If I had to rattle off a few of my favorite styling “moves” they’d be this: The open book on the coffee table (sculptural, yet horizontal), a footed bowl of pistachios (obviously), or maybe the casual throw breaking the line of the sofa base… but most of those are for photoshoots and don’t apply to life. But recently I was combing through the years of work (per my obsession with self-reflection), and I realized one thing I’ve always done that I do really think is worth pointing out – Stylists (including myself) put art in unexpected/weird places. It’s so easy, and it edges up a space instantly because there is something very irreverent about breaking the rules with your art placement. I’ve done it all over the houses I’ve styled and designed. And today I’m gonna show you how.
IN FRONT OF SHELVING
What I like about this, in particular, is the round shape breaking up the horizontal lines. It adds dimension, in a rebellious way. As I struggle with my own built-ins (which aren’t as cool, as they are so shallow) I recently threw up a painting on my shelving (for Christmas) and BOOM, I loved it.
There is just a “please don’t tell me where I’m supposed to be. I’m cool hanging right here, thank you!” thing about it.
IN THE BACK OF CABINETRY AND OPEN SHELVES
It can be little, and you can hang or lean, but what a nice secret surprise it is to open a cabinet and see a piece of art. This is best done in a glass cabinet so you don’t literally hide it, but you get it – a secret piece that just feels cool and unexpected.
But there is more good news. There is another great place for “kitchen art” to be displayed and it’s not just behind a cabinet door.
Nay, this art can also live on open shelving behind plates and bowls.
Now while this may seem obvious, people just don’t typically consider art for the kitchen and I think it’s a missed opportunity. Please try it, because it’s awesome and fun.
ON KITCHEN COUNTERTOPS
It’s true that I have too much art and not a lot of wall space. It’s also true that I have a lot of small art that is easy to pick up at the flea market, but hard to style on walls unless you are doing a big ‘ole gallery wall. So where do you put this art? In the kitchen and bathrooms of course 🙂
HOT TIP: Buy oranges, then commission a painter to paint a still life portrait of your oranges (like above), and then display said portrait on a kitchen counter so they can feel celebrated. (Another styling hack? Buy generic oranges then go outside and cut leaves that look like citrus leaves and gently place them in the most MASSIVE dough bowl so they look like you just picked them from your backyard orchard. True story.)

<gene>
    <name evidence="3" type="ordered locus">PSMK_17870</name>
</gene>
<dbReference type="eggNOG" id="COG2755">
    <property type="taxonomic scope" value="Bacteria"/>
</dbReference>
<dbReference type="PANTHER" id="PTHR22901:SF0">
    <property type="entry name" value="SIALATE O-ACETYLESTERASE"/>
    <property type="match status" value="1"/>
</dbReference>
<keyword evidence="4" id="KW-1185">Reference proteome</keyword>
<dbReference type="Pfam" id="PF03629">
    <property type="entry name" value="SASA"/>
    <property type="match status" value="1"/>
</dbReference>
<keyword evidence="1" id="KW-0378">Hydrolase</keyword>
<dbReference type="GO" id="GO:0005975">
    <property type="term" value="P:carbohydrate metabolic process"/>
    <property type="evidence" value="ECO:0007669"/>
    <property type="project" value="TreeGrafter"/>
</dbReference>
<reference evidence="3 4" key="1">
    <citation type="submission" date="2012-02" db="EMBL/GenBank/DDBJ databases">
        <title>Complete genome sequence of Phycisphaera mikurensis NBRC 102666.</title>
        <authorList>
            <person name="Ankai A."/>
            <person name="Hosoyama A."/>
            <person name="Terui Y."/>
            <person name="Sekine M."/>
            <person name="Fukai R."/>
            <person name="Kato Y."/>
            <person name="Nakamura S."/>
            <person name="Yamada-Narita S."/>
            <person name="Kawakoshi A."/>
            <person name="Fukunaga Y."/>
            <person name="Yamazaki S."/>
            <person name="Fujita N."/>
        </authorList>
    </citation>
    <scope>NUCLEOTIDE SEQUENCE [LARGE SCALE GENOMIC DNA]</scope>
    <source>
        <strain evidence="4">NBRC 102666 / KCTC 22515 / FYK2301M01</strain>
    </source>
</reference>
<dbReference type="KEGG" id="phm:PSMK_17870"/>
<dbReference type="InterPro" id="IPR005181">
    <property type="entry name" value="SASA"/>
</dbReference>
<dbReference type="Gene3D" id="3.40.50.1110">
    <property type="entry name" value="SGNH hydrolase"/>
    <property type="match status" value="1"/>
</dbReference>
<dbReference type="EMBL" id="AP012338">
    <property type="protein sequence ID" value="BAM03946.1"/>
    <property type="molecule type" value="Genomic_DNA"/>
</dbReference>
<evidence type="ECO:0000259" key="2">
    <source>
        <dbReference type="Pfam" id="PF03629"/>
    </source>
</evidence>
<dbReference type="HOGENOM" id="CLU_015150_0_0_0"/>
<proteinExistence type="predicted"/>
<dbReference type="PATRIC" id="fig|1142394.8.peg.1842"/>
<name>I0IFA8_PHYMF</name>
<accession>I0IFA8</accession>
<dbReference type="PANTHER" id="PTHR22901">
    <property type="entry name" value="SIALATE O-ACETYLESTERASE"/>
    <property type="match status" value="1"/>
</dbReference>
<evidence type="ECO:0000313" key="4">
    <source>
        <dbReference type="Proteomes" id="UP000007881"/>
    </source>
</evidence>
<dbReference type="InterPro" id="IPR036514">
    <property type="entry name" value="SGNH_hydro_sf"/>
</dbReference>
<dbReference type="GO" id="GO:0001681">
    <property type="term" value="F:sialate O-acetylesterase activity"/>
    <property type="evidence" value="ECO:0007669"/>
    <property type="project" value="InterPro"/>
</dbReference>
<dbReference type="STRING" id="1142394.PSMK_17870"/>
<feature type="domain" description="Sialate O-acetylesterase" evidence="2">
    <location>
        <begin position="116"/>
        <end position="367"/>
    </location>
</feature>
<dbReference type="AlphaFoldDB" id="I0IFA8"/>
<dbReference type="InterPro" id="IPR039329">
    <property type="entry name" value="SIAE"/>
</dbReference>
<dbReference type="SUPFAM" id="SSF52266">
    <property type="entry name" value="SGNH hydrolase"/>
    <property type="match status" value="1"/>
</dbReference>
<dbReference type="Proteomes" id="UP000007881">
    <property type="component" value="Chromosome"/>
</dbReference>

Bookshelves are often very hard to fill out, while not looking crazy busy. Corbett (my dear friend) was STUMPED on her selves (see above… and below). So my team came in and helped her by adding in art so that it didn’t look empty, nor busy. It’s graphic and takes up a lot of vertical space so you don’t have to fill it with tall books or sculptures.
Sally Breer (above), stylist and designer, put those large pieces in those large gaps and we all said YES, when we shot the first book (STYLED) there.
But art in shelving isn’t too controversial… you know what is? Art that is almost on the ground. Art is technically supposed to be at eye level, and these next pieces certainly are not.
WHY NOT? That lady had to go somewhere and while I realize that it’s weird and breaks so many rules, that is a lot of what styling is about – less perfect design, more creative expression. You aren’t perfect, neither should your house be.
The big art on the wall is expected, sure, but then we styled the little one by the sofa to shake it up.
I don’t remember if I styled Sally’s art that way or if she did, but either way, you can see that the portrait is low to clear the light fixture, and there is another piece just sitting under the window.
Which brings me to…
THE “CASUAL LEAN”
I used to only lean art. I was an “exclusive leaner” you could say, mostly out of commitment issues. It’s kinda a stylist thing – too much art, not decisive enough. But I like a mix leaning and hung art as you can see in the above and below.
It obviously allows for flexibility as well as different heights and the ability to layer.
IN FRONT OF A WINDOW
In Atlanta, we mixed both “the casual lean” and the “in front of a window” breaking TWO big art rules, but I personally think that it looks awesome. If your windows are big and you can sacrifice the light, then it’s absolutely ok to do (but keep it smaller and of course not super dark).
My stylist friend, Scott, hung a sculpture in front of his french doors on the latch, simply because he felt like it (and yes, before everyone in the comments asks, that’s a vintage wood piece). Use those types of feelings because if you don’t like it, you won’t get arrested and even better – you can simply take it down.
He also hung a pretty flag to block the sun in his office/desk area and it’s so much less expected than a window shade.
The “art in front of the window” is bold, indeed. But it’s a move that allows your eye to move around more and gives another place for your art to be showcased – especially when it’s in front of a desk, or at a sink windowsill.
When I proposed this post I was met with a “do you have enough examples to make this a post?” and look at that. I did. Sometimes when I’m met with resistance on something and then I end up being right I like to yell, “WELL, WHO WON DESIGN STAR?” I’m OBVIOUSLY joking, my team is usually right. Plus, these moves wouldn’t have played out too well there, anyway…
Thoughts? Anywhere else you like to hang your art to prove how eccentric you are?
Opening Image Credits: Photo by Bethany Nauert | From: FDR Chic – A Dude’s Mix of Antique, Mid-Century and Bohemian Style